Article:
Over the course of a few weeks, we do a number of “throw-away” quizzes (non-graded, non-submitted) as well as more formal quizzes (which I assess).
Taking a somewhat challenging quiz (or test) multiple times provides us with the opportunity to track our progress. And this is where AGENCY, or EFFICACY, comes into play.
Anything we do multiple times allows us to ILLUSTRATE two key beliefs: efficacy and effort. And I don’t need to get high tech. Here. Checkout what Aaron has in his spiral notebook:
As you can see, Aaron has taken the BRAIN 101 quiz three times (not counting the various throw-away quizzes). On Sept 14th he scored a 3.6 (D-); on Sept 21st a 4.25 (D+). After taking the quiz twice, students: A) made a bar graph in their notebook, B) wrote a comment about their first two scores, then C) wrote a definition of the word efficacy. The following week students set a goal for quiz #3 then had 10 minutes to study for the quiz. As you can see, AA Ron’s goal for attempt #3 was a 4.5 (C) but he actually scored a 6 (A). Aaron knows that if he scores a 6 (A) on the next BRAIN 101 quiz, he won’t have to do it again because he will have “mastered” this knowledge.
As I continue to read and reread Dave Stuart Jr’s work on effort and efficacy, I’m seeing just how magical moments like this can be. That’s why this year I’m being super explicit about efficacy and effort.
Like I mentioned before, I want students to KNOW that they possess agency. That they have efficacy. That they possess the ability to have an effect on an outcome. I can help students discover this wisdom by referencing these very quizzes. The iron is hot for striking!
In an effort to really spell things out, I created a simple google document, which sort of forces the student to reflect on their work. Here are two examples (yes, I changed the names):
I find the students' comments fascinating. Quite a few wrote things like, “I was surprised to see my score go up so much just from studying for a few minutes.” The pessimist in me might see this comment and say, “No duh,” but the optimist in me shouts, “Look at this!!! Here is a student realizing, in almost real time, that studying has an effect!!!!” Now, it’s not all good news. If you take a look at Jay’s response to #4 you can see that I still need to help them develop an understanding of efficacy. They wrote, “But I didn’t have enough of efficacy because I forgot to study sometimes.” I need to show them that when they did study, when they were “focused,” they did well—in fact, better than they projected, which is precisely what efficacy is.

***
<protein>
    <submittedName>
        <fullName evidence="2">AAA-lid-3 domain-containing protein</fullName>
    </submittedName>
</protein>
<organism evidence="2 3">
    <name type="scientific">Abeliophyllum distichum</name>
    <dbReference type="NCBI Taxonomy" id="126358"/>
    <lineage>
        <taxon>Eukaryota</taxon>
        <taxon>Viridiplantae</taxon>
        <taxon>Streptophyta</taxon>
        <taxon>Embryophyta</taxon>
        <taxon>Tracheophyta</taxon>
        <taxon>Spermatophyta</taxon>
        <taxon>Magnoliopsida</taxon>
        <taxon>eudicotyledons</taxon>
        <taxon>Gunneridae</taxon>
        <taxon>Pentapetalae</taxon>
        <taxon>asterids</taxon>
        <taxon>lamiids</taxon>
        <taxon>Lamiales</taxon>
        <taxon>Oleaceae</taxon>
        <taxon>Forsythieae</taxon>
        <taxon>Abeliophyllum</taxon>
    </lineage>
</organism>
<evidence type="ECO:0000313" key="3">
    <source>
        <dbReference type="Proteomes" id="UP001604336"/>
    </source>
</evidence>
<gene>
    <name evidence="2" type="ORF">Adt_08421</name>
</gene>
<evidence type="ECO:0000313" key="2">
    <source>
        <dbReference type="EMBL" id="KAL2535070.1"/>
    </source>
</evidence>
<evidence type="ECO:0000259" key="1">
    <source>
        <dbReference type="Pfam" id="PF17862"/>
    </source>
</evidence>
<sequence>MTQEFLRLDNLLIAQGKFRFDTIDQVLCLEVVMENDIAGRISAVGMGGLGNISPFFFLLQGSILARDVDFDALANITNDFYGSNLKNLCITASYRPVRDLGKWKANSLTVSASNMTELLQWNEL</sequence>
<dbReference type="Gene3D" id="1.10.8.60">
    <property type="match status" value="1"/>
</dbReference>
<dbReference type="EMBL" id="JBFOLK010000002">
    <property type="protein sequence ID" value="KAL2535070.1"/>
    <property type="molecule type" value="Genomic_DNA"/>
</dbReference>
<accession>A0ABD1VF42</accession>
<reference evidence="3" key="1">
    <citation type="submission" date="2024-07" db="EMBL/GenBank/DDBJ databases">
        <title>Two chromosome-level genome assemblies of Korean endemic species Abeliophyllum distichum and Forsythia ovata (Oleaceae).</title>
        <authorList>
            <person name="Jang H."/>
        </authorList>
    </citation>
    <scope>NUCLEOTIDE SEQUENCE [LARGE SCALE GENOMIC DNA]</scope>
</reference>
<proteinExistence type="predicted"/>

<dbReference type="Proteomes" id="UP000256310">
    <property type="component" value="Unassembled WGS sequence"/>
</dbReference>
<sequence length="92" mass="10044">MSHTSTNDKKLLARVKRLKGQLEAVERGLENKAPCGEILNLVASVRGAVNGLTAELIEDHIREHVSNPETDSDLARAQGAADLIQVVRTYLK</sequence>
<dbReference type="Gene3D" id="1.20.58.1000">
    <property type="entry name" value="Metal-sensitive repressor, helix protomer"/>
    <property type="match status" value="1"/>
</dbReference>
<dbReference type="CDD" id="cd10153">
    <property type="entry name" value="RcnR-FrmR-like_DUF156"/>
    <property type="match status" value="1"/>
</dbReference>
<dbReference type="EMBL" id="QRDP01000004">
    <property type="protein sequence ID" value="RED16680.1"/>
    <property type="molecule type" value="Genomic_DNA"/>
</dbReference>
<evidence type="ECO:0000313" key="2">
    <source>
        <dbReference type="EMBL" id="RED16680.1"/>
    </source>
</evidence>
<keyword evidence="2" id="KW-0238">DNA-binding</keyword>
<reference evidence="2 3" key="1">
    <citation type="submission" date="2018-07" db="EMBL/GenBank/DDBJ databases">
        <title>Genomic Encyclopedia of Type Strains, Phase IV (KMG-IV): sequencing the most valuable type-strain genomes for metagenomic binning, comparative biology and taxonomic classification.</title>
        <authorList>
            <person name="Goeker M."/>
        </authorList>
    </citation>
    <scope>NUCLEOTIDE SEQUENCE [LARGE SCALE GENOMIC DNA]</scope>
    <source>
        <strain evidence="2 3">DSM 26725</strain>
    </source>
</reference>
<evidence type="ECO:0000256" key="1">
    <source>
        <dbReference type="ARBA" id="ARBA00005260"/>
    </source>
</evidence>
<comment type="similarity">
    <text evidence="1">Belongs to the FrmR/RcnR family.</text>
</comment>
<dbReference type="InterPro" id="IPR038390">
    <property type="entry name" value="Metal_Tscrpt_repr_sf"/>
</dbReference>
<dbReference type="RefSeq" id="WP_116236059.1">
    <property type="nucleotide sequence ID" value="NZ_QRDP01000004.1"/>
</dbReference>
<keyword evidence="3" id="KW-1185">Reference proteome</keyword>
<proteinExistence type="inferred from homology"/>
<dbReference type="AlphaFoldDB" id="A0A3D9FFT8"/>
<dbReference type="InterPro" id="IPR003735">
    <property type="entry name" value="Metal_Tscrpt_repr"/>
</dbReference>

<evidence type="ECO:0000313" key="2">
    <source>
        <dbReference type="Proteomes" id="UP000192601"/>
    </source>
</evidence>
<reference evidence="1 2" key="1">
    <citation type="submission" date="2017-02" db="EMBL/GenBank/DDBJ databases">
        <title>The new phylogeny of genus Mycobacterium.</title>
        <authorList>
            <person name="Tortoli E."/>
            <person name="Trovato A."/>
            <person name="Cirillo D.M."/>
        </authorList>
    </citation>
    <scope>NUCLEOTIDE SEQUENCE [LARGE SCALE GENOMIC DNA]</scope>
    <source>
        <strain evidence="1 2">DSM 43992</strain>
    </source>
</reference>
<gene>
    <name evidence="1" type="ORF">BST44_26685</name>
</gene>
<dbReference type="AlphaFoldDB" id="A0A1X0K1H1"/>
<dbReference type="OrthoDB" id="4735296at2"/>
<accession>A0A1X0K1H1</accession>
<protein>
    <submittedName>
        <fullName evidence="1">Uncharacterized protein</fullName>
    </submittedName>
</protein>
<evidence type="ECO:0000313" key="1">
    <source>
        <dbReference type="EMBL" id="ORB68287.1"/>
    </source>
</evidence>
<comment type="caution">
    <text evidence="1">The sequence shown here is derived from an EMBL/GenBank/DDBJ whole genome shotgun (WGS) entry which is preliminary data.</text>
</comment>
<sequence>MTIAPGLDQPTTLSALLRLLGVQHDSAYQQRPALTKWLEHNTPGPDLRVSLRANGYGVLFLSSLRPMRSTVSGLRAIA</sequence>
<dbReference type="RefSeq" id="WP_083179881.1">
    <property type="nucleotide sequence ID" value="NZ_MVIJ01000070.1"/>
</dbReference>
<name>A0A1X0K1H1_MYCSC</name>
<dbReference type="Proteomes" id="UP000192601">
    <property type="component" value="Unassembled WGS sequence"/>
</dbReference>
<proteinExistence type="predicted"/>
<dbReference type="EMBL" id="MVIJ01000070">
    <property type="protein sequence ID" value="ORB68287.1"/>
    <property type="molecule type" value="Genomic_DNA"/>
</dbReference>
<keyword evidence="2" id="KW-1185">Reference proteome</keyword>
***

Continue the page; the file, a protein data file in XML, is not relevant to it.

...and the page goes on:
I love what’s happening here because we are creating an anchor experience that we can refer to all year long. We can reference this moment as a lived experience, which illustrates not only the power of efficacy, but the positive emotions that come along with knowing that I can have some effect on the outcome. And now that I know this, I can leverage it if and when I want.
This entire blog post pertains to my standard 9th grade ELA class. I’m tempted to write a parallel one about my advanced 9th grade ELA students who just memorized a full sonnet. They struggle for a while, then feel great when they can successfully recite all 14 lines to their classmates.
STUDENT SAMPLE PARAGRAPH illustrating amygdala hijack in the satirical comedy sketch “Substitute Teacher” from Key & Peele: